It’s just not worth being frugal on this type of insurance to protect your Rig. Ideally, having an EMS system is the best, but as a minimum choosing a superior quality surge protector such as the Hughes Autoformer or the one from Progressive Industries is sufficient. Remember to choose the right Amps for your RV, if you want to jump to that section below click here.
Choosing A Portable Vs Hardwired Surge Protector or EMS System
When deciding on a portable of hardwired surge protector or EMS system, it is best to choose the hardwired system over a portable. However, sometimes a hardwired system is just not possible, in which case a portable is better than nothing at all.
Advantages Of A Portable EMS System
- Cost less than the hardwired systems
- Portable so they can easily be moved from one RV to the next
- They are plugged into external power without your RV
Advantages Of A Hardwired EMS Systems
Hard wired systems are better for a number of reasons.
- They tend to be more accurate as they are closer to your electrical system
- Harder to steal as they are out of sight
- You can just plug your RV in as normal
How To Use Your Portable EMS System?
When you arrive at your camping spot and you are about plug in your shore power. Here are the steps to protect your RV’s electrical system with an EMS system.
- Shut off the power to the pedestal
- Plug in your EMS system without your RV power attached
- Turn on the breaker and look at the lights to indicate that all is good.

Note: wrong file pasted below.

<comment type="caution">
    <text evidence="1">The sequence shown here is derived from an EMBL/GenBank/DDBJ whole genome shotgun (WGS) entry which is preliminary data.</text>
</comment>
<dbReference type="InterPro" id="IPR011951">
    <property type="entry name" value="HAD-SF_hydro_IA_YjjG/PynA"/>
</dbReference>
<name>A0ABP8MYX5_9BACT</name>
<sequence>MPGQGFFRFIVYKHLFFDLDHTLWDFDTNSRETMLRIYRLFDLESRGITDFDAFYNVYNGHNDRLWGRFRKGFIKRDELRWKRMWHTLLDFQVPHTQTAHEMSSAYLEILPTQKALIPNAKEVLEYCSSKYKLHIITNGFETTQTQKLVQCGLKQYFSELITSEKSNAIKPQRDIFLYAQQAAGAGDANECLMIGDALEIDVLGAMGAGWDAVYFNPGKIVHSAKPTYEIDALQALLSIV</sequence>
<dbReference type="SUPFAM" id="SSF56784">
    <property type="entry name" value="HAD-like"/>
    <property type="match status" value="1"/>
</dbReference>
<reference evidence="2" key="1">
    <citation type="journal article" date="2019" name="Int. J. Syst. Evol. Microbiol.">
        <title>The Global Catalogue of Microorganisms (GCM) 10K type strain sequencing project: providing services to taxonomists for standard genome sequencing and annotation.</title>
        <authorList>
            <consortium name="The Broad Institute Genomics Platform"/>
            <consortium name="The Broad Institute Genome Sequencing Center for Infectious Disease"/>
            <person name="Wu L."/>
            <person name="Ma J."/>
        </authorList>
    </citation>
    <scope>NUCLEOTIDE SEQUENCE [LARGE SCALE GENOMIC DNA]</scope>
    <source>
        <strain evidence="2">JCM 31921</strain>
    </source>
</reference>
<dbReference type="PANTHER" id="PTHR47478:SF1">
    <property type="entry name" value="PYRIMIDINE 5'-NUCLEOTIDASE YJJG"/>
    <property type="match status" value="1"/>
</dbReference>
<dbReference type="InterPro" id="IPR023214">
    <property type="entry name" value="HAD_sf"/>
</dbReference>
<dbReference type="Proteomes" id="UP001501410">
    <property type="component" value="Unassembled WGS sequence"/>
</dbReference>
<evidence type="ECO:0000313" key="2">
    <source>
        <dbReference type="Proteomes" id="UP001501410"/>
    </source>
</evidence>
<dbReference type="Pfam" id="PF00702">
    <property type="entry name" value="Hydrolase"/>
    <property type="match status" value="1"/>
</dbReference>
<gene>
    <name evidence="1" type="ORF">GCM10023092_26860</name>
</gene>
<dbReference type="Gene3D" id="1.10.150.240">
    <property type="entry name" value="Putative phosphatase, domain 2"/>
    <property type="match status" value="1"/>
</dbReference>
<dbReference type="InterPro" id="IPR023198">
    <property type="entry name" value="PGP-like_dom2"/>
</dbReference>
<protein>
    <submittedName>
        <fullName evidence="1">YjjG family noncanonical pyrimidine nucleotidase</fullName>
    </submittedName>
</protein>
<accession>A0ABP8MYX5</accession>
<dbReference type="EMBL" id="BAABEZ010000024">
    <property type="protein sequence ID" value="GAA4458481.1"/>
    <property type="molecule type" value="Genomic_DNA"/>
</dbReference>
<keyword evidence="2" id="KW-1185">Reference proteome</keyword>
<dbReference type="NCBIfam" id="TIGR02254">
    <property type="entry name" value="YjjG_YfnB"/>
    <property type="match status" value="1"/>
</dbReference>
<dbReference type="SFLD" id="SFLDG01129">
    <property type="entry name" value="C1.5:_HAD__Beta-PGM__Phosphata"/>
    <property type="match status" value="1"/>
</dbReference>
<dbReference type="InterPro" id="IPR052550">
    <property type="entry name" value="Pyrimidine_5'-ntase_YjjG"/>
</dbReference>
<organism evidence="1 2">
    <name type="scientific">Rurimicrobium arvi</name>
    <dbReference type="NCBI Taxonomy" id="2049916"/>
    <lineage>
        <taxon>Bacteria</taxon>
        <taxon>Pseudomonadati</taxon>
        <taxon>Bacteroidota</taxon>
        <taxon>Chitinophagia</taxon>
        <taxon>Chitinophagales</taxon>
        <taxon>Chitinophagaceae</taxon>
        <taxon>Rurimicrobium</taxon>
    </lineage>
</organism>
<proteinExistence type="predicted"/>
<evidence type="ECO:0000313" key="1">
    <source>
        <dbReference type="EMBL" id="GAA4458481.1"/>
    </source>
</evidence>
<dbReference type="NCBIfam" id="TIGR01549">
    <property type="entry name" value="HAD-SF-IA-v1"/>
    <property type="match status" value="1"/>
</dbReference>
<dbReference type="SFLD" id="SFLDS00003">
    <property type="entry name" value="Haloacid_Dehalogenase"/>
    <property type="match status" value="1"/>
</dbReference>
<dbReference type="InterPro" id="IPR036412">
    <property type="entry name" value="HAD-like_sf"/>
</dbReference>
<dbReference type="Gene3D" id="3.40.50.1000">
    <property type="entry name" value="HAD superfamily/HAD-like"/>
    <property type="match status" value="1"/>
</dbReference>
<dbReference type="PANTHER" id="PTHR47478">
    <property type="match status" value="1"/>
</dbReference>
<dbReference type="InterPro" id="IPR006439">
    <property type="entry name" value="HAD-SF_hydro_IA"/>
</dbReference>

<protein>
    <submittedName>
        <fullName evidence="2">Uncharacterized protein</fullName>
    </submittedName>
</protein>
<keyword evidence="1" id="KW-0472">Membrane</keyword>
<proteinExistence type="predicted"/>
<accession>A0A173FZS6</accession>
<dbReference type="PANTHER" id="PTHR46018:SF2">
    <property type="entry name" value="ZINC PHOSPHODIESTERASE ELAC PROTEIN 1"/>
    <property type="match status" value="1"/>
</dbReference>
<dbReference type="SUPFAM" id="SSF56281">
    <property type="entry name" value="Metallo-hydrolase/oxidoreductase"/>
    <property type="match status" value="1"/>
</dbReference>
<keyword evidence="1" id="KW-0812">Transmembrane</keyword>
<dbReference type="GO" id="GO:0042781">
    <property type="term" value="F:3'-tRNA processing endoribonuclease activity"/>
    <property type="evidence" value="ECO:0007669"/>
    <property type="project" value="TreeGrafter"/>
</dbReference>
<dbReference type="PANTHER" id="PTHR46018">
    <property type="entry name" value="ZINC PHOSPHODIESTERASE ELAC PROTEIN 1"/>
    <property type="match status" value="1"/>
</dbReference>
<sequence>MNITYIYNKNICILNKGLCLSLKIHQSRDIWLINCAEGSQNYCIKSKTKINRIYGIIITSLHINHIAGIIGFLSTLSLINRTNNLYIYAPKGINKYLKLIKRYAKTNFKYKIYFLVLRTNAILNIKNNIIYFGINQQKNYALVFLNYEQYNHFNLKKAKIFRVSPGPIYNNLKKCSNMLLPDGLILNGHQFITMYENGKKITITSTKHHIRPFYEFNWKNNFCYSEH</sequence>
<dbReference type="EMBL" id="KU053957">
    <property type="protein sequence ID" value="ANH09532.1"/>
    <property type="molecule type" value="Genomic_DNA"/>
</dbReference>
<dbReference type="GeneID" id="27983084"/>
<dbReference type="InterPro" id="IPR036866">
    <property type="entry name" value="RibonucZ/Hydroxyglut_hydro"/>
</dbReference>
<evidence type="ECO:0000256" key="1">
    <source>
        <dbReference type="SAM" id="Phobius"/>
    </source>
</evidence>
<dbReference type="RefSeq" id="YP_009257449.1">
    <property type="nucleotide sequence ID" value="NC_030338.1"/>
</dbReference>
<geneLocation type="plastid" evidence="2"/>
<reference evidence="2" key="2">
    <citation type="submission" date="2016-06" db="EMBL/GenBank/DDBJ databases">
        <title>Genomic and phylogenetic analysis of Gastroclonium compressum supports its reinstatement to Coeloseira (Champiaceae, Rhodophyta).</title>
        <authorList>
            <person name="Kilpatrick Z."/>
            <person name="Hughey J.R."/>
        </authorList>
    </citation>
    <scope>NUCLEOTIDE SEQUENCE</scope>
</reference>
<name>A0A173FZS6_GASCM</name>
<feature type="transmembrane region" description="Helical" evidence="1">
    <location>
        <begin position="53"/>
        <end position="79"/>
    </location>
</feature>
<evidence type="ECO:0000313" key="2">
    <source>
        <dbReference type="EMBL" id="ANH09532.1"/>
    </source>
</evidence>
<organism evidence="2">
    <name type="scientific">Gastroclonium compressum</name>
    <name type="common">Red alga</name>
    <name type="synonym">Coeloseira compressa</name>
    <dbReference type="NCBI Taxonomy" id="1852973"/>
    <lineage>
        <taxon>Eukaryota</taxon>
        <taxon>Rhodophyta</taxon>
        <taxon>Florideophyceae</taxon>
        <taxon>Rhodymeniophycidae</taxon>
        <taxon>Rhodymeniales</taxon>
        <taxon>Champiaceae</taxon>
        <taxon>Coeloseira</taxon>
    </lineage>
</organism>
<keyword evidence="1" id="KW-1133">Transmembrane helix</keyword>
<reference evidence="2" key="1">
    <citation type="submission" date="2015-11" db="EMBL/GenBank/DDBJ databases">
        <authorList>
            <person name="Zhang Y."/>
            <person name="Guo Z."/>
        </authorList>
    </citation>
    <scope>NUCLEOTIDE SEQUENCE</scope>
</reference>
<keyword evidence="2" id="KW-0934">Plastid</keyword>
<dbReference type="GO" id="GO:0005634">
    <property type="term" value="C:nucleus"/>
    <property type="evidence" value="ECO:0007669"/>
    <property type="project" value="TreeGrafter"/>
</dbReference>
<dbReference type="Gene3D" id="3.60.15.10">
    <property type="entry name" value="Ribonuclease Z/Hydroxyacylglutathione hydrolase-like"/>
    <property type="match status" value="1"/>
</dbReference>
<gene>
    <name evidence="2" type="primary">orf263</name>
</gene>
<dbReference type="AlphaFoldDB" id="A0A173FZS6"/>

- Turn off the breaker power
- Plug in your RV
- Turn on the breaker power
Stop and plug in your EMS system without your rig plugged in and have a look at the lights to see what lights up and it’s ok to plug your rig into the system.
How Long Does A Surge Protector Or EMS System Last?
How long a surge protector or EMS systems last are dependent on they model and manufacture you purchase your unit from. Low-cost systems use low quality parts that tend to have a shorter lifespan, some may not provide any kind of protection. Some surge protectors and EMS systems have a lifetime warranty. Such as Southwire’s Surge Guard and Progressive Industries, while Hughes Autoformers circuit breakers systems provides a 3 yr warranty, but have a replacement Surge Protection Modules.
Securing Your Surge Protector & EMS System
Surge protectors are hot commodities for those with envy eyes. So much so that the surge protectors are now coming with a metal collars to lock down your surge protector to the pedestal so someone would not walk away with it. Hughes makes a lock that fits into the metal collar on the surge protector, or opt to get a bike lock from your local bike shop or hardware store. Another option is to choose one that is internal such as this one from Hughes Auoformer or choosing an EMS system that also hooks up on the inside of your RV’s electrical system.
Can I Use A 50 Amp Surge Protector On A 30 Amp RV?
If your RV uses 50-amp power, then you would purchase 50-amp surge protector. If your RV uses 30-amp power, then you would purchase a 30-amp surge protector. Using a 50 am surge protector on a 30 am RV, may not provide the protection that a 30-amp RV would require. As an example, if your RV uses 50 amps and are at a campsite where the power 30 amps, then you would just add the appropriate adaptor to go from 30 amps to 50 amps and then plug your 50-amp surge protector into it. There is no need to purchase a 50-amp surge protector and a 30-amp surge protector.